From Pope St. John Paul II’s Apostolic Exhortation Reconciliatio et Pænitentia (1984):
But when we ponder the problem of a rebellious will meeting the infinitely just God, we cannot but experience feelings of salutary “fear and trembling,” as St. Paul suggests.92 Moreover, Jesus’ warning about the sin “that will not be forgiven” confirms the existence of sins which can bring down on the sinner the punishment of “eternal death.”
In the light of these and other passages of sacred Scripture, doctors and theologians, spiritual teachers and pastors have divided sins into mortal and venial. St. Augustine, among others, speaks of letalia or mortifera crimina, contrasting them with venialia, levia or quotidiana.93 The meaning which he gives to these adjectives was to influence the successive magisterium of the church. After him, it was St. Thomas who was to formulate in the clearest possible terms the doctrine which became a constant in the church.
In defining and distinguishing between mortal and venial sins, St. Thomas and the theology of sin that has its source in him could not be unaware of the biblical reference and therefore of the concept of spiritual death. According to St. Thomas, in order to live spiritually man must remain in communion with the supreme principle of life, which is God, since God is the ultimate end of man’s being and acting. Now sin is a disorder perpetrated by the human being against this life-principle. “And when through sin, the soul commits a disorder that reaches the point of turning away form its ultimate end, God, to which it is bound by charity, then the sin is mortal; on the other hand, whenever the disorder does not reach the point of a turning away from God, the sin is venial.”94 For this reason venial sin does not deprive the sinner of sanctifying grace, friendship with God, charity and therefore eternal happiness, whereas just such a deprivation is precisely the consequence of mortal sin.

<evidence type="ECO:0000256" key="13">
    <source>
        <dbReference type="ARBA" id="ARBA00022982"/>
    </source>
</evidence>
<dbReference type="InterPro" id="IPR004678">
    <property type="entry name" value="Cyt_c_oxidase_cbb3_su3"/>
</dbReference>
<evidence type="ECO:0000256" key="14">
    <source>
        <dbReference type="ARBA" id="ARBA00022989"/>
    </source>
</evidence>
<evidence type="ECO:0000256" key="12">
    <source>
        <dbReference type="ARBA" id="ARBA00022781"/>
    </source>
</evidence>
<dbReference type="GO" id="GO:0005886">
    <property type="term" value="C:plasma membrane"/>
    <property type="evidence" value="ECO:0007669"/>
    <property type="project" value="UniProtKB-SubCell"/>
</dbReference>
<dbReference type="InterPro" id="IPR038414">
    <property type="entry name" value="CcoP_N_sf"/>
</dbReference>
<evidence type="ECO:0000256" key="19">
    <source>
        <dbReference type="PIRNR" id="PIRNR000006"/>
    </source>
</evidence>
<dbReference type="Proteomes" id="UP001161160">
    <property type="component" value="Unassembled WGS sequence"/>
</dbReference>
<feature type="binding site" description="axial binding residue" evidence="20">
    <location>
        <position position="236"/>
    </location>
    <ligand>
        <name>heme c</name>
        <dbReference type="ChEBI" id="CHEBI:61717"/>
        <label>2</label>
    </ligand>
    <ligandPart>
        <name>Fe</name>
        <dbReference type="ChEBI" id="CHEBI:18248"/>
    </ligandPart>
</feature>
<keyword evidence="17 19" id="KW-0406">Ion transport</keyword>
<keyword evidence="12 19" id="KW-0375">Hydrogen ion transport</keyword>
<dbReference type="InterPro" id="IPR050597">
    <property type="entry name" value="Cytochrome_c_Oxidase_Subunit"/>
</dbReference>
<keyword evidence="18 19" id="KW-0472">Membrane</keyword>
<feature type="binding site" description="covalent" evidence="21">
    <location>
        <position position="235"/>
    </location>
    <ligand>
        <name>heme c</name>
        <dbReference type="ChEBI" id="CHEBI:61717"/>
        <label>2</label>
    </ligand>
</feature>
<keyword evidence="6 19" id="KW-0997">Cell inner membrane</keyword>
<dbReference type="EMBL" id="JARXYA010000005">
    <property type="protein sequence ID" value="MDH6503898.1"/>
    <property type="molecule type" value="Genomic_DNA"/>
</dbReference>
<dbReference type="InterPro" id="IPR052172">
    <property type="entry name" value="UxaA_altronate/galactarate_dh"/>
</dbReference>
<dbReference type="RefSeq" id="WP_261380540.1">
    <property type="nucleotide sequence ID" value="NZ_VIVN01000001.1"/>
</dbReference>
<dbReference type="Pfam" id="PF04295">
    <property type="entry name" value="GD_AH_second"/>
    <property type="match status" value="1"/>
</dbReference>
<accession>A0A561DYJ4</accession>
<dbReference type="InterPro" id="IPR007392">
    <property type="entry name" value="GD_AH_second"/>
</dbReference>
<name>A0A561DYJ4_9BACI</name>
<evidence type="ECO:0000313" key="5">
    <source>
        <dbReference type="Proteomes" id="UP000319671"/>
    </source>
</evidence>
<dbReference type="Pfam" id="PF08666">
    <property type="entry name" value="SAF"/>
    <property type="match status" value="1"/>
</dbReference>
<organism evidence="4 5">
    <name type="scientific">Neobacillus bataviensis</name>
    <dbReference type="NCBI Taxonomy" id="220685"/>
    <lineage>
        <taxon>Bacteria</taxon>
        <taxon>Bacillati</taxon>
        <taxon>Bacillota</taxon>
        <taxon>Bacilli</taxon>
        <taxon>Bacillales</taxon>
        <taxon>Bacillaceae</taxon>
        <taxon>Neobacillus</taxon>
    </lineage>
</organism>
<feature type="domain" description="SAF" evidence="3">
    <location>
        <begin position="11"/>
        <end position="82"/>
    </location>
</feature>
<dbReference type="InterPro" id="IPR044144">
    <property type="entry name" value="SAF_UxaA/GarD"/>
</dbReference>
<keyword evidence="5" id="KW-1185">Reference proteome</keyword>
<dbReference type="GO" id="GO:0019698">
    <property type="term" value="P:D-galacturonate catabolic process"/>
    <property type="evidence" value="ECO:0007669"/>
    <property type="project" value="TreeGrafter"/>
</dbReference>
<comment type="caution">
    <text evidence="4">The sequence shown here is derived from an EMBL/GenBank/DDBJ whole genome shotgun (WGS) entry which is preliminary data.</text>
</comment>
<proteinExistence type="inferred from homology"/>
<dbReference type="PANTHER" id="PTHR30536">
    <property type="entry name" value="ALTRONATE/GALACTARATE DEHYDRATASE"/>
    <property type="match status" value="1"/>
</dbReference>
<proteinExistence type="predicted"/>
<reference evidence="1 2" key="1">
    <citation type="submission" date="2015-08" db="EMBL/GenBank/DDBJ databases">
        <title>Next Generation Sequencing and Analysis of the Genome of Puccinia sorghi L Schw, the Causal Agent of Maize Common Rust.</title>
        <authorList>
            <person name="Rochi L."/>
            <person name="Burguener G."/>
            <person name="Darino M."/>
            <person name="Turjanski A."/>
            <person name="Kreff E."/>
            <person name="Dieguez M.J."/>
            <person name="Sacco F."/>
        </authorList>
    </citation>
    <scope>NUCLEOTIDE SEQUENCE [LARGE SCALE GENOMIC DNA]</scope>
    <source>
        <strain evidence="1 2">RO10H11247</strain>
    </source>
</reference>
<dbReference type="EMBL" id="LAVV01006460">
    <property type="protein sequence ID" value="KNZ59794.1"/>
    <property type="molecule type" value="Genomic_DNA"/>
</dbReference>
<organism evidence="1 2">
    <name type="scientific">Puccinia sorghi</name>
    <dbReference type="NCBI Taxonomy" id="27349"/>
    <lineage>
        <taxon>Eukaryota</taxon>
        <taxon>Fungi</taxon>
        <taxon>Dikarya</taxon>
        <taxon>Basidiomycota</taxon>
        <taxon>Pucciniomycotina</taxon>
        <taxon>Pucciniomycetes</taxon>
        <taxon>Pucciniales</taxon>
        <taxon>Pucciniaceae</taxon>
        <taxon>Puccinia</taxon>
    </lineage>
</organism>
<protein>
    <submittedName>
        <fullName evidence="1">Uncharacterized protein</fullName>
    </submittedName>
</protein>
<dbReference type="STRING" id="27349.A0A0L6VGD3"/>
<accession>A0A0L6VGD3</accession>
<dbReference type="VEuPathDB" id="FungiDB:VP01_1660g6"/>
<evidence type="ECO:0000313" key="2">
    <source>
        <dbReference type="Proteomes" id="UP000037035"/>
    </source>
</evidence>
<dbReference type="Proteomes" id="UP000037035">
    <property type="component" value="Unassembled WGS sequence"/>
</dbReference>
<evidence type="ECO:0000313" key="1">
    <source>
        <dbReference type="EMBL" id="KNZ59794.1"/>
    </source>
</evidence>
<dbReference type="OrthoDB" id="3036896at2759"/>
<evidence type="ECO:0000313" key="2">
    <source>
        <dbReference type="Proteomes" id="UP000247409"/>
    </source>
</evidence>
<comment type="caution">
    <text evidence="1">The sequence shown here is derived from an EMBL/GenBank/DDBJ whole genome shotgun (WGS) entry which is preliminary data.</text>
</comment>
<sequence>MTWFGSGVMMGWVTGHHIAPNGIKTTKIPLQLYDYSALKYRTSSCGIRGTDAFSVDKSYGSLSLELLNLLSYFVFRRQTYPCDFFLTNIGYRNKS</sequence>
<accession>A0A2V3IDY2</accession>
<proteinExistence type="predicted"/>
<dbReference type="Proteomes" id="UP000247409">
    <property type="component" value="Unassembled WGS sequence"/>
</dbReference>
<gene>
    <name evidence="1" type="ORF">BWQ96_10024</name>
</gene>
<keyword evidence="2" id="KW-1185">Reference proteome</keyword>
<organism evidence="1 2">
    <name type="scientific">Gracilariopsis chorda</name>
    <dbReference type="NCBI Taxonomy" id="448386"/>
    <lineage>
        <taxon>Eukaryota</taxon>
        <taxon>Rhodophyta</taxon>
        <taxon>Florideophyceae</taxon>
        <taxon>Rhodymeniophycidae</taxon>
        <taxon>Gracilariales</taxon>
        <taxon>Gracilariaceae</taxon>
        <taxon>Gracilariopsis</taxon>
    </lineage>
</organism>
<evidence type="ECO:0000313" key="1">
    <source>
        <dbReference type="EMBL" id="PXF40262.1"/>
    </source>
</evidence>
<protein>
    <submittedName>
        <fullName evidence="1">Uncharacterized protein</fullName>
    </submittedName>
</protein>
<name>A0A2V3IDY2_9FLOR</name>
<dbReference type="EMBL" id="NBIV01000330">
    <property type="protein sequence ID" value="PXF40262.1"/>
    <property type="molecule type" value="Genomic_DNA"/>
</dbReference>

92 Cf Phil 2:12.
93 Cf St. Augustine, De Spintu et Littera, XXVIII: Corpus Scriptorum Ecclesiasticorum Latinorum 60, 202f; Enarrat. in ps. 39, 22: Corpus Christianorum, Latin series [CCL] 38, 441; Enchiridion ad Laurentium de Fide et Spe et Cantate, XIX, 71: CCL 46, 88; In Ioannis Evangelium Tractatus, 12, 3,14: CCL 36, 129.
94 St. Thomas Aquinas, Summa Theologiæ, I-II, q. 72, a. 5.
— Reconciliatio et Pænitentia 17